According to a recent employee benefits survey, when choosing between a high-paying job and a lower-paying job with quality health benefits, 88% of employees would consider the lower paying job. A whopping 54% of employees would “heavily consider” this tradeoff.
Nonprofits know this, which is why 47% of nonprofits with fewer than 50 employees offer a health benefit. Since these organizations have fewer than 50 employees, they are not legally required to offer a health benefit—they do it because it helps them recruit employees. As budget-conscious nonprofits seek to offer employees the best healthcare they can, a group coverage HRA can be an ideal solution.
The cost/quality tradeoff
Like death and taxes, increasing health insurance premium costs have become a near certainty. Unfortunately for many nonprofit organizations, increased budgets aren’t as predictable. Each year, nonprofits must balance benefits and pay raises with other organizational costs. Many find themselves switching to higher deductible plans to keep costs in check. However, as the survey above suggests, trimming health benefits may increase employee turnover and hurt morale.
Eliminate the cost/quality tradeoff with a group coverage HRA
A group coverage HRA enables nonprofit organizations to reimburse employees tax-free for expenses that go toward their deductible, including copays and out-of-pocket expenditures. This allows organizations to minimize the impact of a switch to a higher deductible plan, while minimizing the impact on employees.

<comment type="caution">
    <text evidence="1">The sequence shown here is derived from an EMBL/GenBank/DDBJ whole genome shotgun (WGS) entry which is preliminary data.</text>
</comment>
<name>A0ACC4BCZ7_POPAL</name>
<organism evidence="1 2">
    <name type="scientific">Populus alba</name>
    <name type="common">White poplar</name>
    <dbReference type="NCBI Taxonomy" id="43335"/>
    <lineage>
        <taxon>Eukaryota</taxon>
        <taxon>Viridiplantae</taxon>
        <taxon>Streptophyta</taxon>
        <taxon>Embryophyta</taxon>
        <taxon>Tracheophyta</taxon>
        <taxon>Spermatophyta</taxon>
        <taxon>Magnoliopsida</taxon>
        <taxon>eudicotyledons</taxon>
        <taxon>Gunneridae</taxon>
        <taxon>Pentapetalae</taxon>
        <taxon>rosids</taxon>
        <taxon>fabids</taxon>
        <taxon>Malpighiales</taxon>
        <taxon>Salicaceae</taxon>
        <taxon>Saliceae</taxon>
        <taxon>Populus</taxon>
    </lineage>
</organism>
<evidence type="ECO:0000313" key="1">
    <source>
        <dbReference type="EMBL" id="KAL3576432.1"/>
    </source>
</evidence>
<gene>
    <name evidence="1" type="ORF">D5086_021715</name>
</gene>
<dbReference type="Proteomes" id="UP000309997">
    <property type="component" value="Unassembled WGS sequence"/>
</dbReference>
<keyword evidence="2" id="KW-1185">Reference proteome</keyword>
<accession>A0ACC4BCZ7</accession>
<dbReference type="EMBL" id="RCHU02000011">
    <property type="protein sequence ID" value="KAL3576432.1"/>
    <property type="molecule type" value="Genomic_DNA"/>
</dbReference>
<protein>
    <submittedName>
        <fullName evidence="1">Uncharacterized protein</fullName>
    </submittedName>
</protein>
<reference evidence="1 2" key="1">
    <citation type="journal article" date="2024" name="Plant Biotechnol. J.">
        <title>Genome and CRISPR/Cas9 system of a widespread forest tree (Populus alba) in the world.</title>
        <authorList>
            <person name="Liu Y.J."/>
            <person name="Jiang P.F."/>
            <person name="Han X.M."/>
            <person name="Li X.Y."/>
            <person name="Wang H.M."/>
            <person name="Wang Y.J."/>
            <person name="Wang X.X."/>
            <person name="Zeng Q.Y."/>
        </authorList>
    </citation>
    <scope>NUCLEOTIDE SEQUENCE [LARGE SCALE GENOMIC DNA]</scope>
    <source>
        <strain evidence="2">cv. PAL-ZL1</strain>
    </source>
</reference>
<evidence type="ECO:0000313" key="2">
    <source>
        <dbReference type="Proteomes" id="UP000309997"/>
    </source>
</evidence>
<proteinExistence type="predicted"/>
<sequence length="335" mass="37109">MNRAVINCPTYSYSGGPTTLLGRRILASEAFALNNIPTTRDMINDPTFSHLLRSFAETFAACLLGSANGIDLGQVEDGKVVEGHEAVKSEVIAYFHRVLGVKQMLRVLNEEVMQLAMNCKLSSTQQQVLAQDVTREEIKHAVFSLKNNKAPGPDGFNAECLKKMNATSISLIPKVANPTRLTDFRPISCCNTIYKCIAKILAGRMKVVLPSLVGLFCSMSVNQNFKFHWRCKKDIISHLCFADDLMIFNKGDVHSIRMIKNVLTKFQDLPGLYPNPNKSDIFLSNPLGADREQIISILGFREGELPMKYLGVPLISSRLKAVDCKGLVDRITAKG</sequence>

Suppose an organization is facing an increase in costs to keep their employees’ deductible the same. Instead of spending more, the organization could maintain or even reduce premium costs by switching to a higher deductible plan. The organization could then offer employees an allowance that would make up the difference between the old and new deductible with a group coverage HRA. This keeps employees’ effective deductibles the same. Customers have told us this approach nearly always delivers a net savings.
While HRAs serve a similar function to HSAs, they operate in a way that can give further relief to budget-conscious organizations. Unlike HSAs, which are employer-funded accounts that are a fixed draw on the budget, HRAs are reimbursement arrangements, so the organization only incurs costs when employees actually use their health benefits. And a group coverage HRA isn’t portable—the employee doesn’t keep the benefit when they leave their nonprofit. The employer will only have to reimburse employees for expenses incurred prior to their departure.
As more and more nonprofits find themselves increasing the deductible of their health plans to save money, pairing them with a group coverage HRA is a great way to do so without affecting the quality of the benefit or the wellbeing and morale of employees.
Is a group coverage HRA right for you?